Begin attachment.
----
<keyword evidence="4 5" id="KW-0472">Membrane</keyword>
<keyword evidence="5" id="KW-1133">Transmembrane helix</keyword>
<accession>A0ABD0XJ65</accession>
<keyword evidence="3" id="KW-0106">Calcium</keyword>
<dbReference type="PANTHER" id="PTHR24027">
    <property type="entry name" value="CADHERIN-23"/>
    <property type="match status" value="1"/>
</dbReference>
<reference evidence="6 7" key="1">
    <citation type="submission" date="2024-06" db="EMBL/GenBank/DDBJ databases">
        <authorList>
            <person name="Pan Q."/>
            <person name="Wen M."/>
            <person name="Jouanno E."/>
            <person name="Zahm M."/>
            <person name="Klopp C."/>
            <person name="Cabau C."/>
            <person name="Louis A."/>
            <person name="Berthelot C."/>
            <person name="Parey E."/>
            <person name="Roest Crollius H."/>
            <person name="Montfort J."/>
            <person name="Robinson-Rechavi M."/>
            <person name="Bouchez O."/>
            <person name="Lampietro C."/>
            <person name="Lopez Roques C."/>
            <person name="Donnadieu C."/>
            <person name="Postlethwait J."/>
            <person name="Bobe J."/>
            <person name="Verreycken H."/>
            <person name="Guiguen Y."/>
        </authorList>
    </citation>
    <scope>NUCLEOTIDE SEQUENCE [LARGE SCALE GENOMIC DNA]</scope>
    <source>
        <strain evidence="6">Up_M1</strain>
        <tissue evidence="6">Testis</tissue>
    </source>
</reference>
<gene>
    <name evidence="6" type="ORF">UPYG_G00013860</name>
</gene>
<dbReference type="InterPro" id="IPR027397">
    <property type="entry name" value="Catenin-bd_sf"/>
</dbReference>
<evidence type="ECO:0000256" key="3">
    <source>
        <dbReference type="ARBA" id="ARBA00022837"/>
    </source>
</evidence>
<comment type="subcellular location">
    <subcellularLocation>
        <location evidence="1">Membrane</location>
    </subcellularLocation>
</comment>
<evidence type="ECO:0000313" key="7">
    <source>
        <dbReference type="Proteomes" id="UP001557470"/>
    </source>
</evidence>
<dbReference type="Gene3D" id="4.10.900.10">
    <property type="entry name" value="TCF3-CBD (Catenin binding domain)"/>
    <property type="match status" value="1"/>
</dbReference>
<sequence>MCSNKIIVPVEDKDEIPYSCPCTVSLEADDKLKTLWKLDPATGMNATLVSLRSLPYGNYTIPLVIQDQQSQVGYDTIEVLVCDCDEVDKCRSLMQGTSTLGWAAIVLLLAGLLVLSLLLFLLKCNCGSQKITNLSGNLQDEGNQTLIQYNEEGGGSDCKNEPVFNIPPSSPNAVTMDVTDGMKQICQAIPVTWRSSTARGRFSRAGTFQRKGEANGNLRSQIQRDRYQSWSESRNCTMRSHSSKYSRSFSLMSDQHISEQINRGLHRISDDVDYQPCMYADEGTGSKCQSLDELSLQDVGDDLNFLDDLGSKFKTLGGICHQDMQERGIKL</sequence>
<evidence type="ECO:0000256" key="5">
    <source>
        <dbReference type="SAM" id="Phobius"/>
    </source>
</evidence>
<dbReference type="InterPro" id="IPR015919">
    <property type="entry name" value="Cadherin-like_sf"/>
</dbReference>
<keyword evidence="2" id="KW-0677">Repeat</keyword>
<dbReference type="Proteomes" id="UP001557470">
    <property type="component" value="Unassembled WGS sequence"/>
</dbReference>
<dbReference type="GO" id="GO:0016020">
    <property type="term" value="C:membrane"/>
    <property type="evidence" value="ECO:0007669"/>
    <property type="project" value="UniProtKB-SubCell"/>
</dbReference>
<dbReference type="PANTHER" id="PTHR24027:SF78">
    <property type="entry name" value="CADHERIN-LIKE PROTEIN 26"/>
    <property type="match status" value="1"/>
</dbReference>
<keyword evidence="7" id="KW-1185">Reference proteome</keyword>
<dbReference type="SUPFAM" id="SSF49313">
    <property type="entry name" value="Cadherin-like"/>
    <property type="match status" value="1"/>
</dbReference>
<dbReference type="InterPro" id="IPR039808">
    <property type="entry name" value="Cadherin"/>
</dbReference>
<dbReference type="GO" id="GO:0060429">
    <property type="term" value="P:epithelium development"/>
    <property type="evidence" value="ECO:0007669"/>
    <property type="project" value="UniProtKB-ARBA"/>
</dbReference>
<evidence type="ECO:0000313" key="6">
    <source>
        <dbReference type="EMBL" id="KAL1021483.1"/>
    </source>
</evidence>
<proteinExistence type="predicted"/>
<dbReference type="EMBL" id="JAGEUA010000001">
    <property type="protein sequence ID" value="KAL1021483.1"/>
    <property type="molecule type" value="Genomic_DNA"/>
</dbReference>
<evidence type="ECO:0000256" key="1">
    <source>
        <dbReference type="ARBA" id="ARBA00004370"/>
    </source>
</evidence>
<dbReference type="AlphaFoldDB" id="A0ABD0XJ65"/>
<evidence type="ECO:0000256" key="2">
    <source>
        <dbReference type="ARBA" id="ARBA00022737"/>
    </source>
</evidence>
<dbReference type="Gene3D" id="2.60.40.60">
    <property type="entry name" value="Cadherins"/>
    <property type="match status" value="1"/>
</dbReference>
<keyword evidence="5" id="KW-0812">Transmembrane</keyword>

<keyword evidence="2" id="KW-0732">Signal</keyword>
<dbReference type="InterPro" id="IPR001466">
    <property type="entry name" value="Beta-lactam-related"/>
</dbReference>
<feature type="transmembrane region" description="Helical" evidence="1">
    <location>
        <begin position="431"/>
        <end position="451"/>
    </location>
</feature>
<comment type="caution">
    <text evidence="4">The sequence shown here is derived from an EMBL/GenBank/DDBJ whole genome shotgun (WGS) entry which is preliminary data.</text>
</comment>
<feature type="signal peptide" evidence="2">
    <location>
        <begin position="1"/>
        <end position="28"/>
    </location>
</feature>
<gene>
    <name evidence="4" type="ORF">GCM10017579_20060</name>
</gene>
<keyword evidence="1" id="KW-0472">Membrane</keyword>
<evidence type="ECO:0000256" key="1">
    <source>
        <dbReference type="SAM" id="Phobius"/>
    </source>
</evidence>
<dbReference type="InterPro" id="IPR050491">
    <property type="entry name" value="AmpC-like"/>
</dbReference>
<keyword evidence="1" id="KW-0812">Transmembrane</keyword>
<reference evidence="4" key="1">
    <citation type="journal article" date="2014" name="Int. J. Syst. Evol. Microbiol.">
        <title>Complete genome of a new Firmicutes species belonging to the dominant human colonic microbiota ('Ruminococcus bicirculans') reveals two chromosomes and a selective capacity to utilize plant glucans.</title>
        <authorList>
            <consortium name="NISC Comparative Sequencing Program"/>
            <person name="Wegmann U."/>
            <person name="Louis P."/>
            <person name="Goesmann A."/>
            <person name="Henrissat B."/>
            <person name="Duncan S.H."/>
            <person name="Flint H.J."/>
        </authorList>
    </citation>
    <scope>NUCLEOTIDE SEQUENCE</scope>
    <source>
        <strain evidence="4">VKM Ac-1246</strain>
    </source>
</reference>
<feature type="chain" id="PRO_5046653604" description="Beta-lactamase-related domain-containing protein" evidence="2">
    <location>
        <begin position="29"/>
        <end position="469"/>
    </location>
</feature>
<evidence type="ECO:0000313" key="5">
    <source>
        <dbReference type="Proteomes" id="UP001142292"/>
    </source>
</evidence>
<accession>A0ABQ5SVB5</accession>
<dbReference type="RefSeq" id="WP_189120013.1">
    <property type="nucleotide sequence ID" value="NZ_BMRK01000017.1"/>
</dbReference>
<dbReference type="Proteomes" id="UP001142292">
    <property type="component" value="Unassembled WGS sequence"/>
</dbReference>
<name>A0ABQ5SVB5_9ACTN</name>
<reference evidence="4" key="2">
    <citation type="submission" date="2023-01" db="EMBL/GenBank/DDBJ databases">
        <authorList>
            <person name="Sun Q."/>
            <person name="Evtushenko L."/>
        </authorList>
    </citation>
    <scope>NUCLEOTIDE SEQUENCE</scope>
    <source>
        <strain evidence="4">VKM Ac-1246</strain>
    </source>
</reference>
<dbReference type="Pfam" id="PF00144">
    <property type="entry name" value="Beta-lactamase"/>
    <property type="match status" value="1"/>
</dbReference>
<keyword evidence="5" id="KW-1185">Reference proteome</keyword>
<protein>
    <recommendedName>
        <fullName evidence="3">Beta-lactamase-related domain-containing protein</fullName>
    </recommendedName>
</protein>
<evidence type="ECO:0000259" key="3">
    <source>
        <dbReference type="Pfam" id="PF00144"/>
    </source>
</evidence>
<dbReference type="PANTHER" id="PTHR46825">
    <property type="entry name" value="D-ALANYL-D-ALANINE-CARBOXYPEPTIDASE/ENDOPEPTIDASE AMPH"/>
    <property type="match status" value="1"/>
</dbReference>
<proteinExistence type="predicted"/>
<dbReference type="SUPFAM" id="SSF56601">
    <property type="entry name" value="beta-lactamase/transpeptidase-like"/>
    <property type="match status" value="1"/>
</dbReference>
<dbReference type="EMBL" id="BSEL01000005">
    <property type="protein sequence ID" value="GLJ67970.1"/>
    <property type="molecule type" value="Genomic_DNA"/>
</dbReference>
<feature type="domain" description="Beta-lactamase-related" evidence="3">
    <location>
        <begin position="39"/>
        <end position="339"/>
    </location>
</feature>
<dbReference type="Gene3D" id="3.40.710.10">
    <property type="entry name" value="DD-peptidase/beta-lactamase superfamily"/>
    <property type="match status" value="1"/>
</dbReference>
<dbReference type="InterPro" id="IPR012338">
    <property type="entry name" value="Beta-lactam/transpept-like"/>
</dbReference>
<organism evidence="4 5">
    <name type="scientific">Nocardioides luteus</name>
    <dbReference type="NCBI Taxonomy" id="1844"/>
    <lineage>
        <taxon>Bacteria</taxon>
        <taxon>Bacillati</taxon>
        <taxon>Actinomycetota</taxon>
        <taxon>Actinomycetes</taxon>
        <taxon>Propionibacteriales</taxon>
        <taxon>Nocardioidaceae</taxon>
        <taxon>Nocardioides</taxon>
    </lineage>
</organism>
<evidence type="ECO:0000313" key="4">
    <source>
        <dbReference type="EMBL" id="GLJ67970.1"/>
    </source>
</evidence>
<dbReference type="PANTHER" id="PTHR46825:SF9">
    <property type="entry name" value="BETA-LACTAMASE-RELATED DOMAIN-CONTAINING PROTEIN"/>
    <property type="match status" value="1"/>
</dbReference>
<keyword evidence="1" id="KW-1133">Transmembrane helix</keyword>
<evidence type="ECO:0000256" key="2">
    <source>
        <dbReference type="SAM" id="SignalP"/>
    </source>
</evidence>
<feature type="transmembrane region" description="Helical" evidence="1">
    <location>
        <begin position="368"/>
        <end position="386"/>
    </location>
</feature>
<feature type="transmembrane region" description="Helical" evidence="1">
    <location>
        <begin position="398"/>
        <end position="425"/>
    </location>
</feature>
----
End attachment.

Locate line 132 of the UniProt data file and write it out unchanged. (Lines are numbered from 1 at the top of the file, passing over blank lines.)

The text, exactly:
        <begin position="431"/>